India rejects Vedanta plans to mine tribal land

A Dongria-Kondh tribal woman The tribes say the mining project will destroy their livelihood

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India has rejected controversial plans by mining group Vedanta to extract bauxite in the eastern state of Orissa.

The project had breached environmental protection acts and raised concerns for the rights of local tribes, Environment Minister Jairam Ramesh said.

Vedanta's other ventures in Orissa were being investigated separately, he said.

The company has yet to comment on the decision. It says it will bring jobs to the area - tribespeople say the plans will destroy their sacred land.

Campaign group Survival International described Tuesday's decision as "a stunning victory" for the tribespeople.

'No prejudice'

Mr Ramesh said there had been "serious violations of environment protection acts" in Orissa's Kalahandi district, where Vedanta wants to mine the bauxite for an aluminium refinery it has built.

Start Quote

The Dongria's campaign became a litmus test of whether a small, marginalised tribe could stand up to a massive multinational company ”

End Quote Jo Woodman Survival International campaigner

"There is no emotion, no politics, no prejudice... I have taken the decision in a purely legal approach. These laws are being violated," he told a press conference in Delhi.

As the tribes were "completely dependent" on the forest, any violation of the protection extended to their "habitat and habitations are simply unacceptable", the minister said.

Mr Ramesh said Vedanta had also been found violating "environmental clearance laws" for its existing aluminium refinery in the area.

The government would begin legal action against the company, he added.

The decision by the environment ministry came after a government report last week which said mining in the area would deprive two ancient tribes - the Kutia and Dongria Kondh - of their rights for the benefit of a private company.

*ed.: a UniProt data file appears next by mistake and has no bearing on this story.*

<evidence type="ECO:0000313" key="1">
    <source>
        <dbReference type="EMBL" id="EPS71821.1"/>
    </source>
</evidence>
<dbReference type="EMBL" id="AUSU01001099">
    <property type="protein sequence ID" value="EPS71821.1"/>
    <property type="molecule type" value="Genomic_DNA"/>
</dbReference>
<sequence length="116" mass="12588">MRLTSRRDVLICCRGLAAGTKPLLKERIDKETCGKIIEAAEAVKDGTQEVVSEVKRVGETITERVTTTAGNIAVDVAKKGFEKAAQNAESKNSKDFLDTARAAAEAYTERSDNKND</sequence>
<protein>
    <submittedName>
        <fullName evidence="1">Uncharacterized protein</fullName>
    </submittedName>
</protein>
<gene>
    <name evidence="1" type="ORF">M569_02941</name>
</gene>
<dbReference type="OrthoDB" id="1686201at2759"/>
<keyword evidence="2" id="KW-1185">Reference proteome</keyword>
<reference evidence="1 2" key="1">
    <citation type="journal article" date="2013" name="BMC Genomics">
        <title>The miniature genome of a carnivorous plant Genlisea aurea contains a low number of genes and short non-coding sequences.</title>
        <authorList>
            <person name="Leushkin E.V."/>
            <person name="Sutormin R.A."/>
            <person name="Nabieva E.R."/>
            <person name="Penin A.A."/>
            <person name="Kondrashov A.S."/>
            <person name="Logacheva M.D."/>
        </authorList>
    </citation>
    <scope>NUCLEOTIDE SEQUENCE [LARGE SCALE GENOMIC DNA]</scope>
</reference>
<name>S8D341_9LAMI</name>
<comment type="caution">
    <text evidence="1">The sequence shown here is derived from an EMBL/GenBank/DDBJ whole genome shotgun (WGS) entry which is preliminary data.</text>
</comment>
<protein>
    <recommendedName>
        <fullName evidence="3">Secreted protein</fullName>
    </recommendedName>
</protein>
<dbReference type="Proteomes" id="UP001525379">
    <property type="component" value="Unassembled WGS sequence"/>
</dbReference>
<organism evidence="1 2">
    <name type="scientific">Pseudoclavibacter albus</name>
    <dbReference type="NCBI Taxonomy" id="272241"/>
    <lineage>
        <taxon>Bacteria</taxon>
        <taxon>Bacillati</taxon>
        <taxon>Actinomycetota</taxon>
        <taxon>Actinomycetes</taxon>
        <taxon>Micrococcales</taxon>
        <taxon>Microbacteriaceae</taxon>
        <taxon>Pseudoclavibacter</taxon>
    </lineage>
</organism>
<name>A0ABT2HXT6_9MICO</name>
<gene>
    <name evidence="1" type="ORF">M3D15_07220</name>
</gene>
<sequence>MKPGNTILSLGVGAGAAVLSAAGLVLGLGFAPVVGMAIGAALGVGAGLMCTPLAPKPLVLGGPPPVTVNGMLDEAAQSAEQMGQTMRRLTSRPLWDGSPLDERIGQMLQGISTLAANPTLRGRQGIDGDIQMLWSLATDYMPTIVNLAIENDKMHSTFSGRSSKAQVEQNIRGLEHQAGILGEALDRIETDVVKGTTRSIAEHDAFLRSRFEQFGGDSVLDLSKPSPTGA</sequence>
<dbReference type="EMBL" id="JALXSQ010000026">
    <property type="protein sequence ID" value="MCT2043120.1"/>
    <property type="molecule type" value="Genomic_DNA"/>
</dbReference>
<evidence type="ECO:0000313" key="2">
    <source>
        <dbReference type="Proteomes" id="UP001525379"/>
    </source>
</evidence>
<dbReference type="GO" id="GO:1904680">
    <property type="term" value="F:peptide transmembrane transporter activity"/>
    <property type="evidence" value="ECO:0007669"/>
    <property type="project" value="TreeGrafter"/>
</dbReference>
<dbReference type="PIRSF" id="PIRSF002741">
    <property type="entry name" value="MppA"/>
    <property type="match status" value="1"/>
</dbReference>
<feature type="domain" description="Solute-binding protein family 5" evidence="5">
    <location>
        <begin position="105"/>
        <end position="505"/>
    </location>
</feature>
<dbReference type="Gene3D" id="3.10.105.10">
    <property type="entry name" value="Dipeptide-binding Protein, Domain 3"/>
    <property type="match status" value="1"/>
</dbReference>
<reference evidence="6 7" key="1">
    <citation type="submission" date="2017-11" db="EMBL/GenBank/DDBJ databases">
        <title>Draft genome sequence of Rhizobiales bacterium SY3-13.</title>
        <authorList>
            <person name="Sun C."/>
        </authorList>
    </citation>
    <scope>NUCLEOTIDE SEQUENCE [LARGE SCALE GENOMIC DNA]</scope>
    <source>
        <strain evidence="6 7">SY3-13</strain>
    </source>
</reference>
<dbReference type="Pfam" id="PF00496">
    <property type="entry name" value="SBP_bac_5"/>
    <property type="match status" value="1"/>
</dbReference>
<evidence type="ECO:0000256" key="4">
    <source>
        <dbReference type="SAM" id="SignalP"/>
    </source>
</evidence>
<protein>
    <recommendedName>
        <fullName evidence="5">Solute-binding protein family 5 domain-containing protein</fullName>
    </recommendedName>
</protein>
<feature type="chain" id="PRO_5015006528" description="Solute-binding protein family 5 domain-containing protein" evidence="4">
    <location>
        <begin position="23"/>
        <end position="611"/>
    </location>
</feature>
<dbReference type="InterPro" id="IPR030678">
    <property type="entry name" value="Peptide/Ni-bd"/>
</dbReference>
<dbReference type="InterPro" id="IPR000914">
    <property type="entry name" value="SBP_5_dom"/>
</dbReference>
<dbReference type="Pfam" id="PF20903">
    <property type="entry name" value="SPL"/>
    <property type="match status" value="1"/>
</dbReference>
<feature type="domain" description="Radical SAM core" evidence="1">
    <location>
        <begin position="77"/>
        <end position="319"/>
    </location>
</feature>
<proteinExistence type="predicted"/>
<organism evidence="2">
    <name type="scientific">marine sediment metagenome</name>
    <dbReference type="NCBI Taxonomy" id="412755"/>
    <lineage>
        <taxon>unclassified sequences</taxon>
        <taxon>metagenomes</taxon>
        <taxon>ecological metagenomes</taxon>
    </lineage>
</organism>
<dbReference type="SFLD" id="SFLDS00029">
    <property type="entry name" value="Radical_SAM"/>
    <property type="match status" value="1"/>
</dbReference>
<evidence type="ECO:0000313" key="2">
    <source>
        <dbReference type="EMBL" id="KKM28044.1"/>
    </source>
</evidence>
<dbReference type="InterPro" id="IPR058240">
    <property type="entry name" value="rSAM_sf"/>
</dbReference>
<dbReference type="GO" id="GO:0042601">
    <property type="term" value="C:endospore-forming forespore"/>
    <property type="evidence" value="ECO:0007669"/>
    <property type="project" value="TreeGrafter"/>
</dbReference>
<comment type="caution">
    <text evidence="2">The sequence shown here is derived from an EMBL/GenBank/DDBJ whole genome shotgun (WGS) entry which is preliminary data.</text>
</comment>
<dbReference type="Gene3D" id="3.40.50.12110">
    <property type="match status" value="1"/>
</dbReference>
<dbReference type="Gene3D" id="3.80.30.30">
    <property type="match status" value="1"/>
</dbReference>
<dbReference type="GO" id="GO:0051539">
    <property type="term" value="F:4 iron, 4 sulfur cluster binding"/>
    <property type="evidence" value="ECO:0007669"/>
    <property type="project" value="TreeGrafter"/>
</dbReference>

The report concluded the mine would threaten the tribes' survival.

It may also have a serious impact on security, the report said, referring to a Maoist insurgency in parts of India. The rebels say they are fighting partly for the rights of poor tribal people displaced by large industrial projects.

'Sacred' hill

UK-based Vedanta, owned by Indian businessman Anil Agarwal, wants to extract bauxite from the Niyamgiri Hill range which is revered by the Dongria Kondh tribe.

The company has proposed a $2.7bn investment in the area and says the project will bring jobs and development to one of India's poorest districts. It has previously said it has complied with all rules and regulations.

Protesters dressed as a Na'vi from James Cameron's film Avatar take part in an anti-Vedanta demonstration in London on 28 July 2010 Survival International has helped lead a successful campaign against Vedanta

The Dongria Kondh say the mining project will destroy their sacred hill and their source of livelihood.

Last week, Vedanta said it would be willing to move to another site.

"We are willing to look at alternate locations. Without the requisite approvals and clearances we will not even move an inch," Mr Agarwal said.

Vedanta is also facing hurdles in its bid for control of oil and gas explorer Cairn India, a potential deal valued at $9.6bn that could give the group a slice of India's oil reserves.

Survival International has helped lead a high-profile campaign against Vedanta's plans in India, where using land for industrial purposes is hugely controversial.

"This is a victory nobody would have believed possible," Survival campaigner Jo Woodman said in a statement.

"The Dongria's campaign became a litmus test of whether a small, marginalised tribe could stand up to a massive multinational company with an army of lobbyists and PR firms and the ear of government," he said.

The group has likened the plight of the Dongria Kondh to the fictional Na'vi tribe in the blockbuster James Cameron film Avatar.

Celebrities such as Bianca Jagger, Michael Palin and Joanna Lumley have spoken out against the mining project.

And in February, the Church of England sold its shares in Vedanta, saying that to do otherwise would be inconsistent with its ethical investment policy.

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